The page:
Few directors in Hollywood history have a weirder filmography than Brian De Palma. He's made some of the most successful movies of the last few decades — The Untouchables, Scarface, Mission: Impossible — but alongside them on his iMBD are such movies as Sisters, Obsession, and Body Double, films that are deliberately challenging and extreme, as well as art-house/mainstream crossover classics like Dressed to Kill and Blow Out, and major debacles like Bonfire of the Vanities.
His experience has contained every version of a director's career, and part of the wonder of Noah Baumach and Jake Paltrow's new documentary, De Palma, is watching those alternative universes play out. For their documentary, which is being released by A24, Baumbach (The Squid and the Whale, Frances Ha, Mistress America) and Paltrow (The Young Ones) trained a camera on De Palma and talked to him for a week, cutting out their own voices. The result is one of the most clear-eyed and insightful documentaries about a director in recent memory. Vulture caught up with Baumbach and Paltrow to talk how they made the film, the changing landscape of Hollywood, and what makes De Palma unique.
There are a lot of directors who deserve this kind of treatment. Why did you decide to do this with De Palma?
Paltrow: It comes out of friendship — the whole impulse to make the movie is an extension of the time we got to spend with Brian talking about movies in general and, specifically, his movies. The way he’s sort of relaxed and open to talking about his experiences works because of that. It would be great to do it with other filmmakers, but we don’t necessarily know the ones well that we’d want to do it with.
Baumbach: The hidden narrative of this is our relationship with him. We took our voices out of the movie when we constructed it, but he was very much talking to us, and he has both the casualness and also a certain kind of preciseness coming from the fact that there was already a shorthand between us all.
Paltrow: He also knows what we’re trying to accomplish, that this is the unguarded version of this thing — and that if we got into territory that he wasn’t happy with, we weren’t going to use that bit. It’s not journalism.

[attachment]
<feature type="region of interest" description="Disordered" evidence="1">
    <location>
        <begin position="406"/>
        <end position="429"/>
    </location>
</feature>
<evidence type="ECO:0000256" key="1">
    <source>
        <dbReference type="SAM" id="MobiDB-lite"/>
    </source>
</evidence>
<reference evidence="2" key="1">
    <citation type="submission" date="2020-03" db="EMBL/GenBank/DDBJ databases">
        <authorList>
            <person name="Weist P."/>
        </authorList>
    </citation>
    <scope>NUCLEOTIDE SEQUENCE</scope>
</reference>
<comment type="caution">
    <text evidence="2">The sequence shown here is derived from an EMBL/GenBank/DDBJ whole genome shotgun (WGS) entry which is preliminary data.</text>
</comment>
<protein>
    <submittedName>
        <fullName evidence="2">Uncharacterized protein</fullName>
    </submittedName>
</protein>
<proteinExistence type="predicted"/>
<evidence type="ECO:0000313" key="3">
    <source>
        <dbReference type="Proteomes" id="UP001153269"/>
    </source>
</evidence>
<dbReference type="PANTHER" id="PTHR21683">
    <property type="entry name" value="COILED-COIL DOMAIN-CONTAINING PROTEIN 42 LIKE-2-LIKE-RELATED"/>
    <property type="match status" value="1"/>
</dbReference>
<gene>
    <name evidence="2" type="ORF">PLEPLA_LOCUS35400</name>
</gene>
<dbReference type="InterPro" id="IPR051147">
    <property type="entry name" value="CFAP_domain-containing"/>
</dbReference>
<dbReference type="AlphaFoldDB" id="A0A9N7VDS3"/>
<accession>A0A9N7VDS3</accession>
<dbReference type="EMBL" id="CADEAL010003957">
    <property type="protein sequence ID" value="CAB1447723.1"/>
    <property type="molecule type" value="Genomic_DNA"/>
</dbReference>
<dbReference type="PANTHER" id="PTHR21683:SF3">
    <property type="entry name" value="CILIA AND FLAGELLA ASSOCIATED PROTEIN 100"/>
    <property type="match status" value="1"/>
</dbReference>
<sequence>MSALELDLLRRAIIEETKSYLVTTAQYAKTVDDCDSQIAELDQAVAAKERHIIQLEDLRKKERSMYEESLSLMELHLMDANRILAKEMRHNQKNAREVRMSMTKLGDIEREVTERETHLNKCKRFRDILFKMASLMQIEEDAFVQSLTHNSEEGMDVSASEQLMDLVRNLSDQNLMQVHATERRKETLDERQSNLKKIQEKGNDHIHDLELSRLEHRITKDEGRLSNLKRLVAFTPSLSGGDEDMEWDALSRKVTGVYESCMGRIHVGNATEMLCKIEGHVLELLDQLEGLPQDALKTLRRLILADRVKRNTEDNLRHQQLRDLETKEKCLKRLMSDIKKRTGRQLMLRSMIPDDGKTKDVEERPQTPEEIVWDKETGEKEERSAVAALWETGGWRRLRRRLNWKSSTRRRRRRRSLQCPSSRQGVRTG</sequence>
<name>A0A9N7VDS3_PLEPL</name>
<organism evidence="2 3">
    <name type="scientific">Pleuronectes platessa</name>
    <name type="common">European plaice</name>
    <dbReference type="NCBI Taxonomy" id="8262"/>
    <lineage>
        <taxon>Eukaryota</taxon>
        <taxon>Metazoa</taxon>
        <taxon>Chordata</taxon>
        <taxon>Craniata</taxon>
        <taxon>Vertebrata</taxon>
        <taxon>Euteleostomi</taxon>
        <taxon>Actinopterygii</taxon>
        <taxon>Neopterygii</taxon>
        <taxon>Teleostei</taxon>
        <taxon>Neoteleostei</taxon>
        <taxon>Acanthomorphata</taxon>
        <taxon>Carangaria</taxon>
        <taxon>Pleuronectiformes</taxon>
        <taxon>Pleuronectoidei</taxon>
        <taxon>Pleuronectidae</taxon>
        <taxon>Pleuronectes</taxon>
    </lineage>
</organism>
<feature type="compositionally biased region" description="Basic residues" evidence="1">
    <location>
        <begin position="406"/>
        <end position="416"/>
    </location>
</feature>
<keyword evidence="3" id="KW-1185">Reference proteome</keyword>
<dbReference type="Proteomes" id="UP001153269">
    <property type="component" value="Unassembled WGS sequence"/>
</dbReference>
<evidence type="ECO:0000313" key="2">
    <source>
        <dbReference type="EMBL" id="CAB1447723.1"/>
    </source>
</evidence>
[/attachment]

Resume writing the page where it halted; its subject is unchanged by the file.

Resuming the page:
How much tape of him talking do you have?
Baumbach: Like, 30 to 40 hours. It was about six years ago that we did the interview, and it took us about a year to edit it down.
You had him wear the same clothing throughout the interview.
Paltrow: Yeah, so that it wouldn’t be a distraction. You wouldn’t be jarred by: tan safari jacket, then blue safari jacket.
Baumbach: In a different kind of documentary, there’s the feeling of capturing the subject at different times, in different locations. But that wasn’t what this movie was. This was much more about keeping it singular, focused.
You take a movie-by-movie tour back through his filmography. Was that always the intention?
Paltrow: It’s a movie about a director by directors, so you’re getting into it through the films. That’s what we’re most interested in: talking about the movies and how he made them when he was young and what his process involves and how the landscape is shifting around him while that’s going on. There were a lot of stories that we already knew that we wanted to have him say again, but it’s a vast landscape to try to get through. The only method of doing it properly was to go chronologically, so at least you’re following the path.
Baumbach: We didn’t use notes or anything, either. We kept it conversational, which gave it a kind of built-in narrative — we always knew where we were going. That also gives the movie various narratives beyond Brian’s career: It’s a portrait of an artist and what it takes to have a long career, and specifically to have a long career in Hollywood from the late ’60s to now, which turns out to be a pretty interesting time and a time of great change.
What do you think Brian’s career has said about the way Hollywood has changed over that period?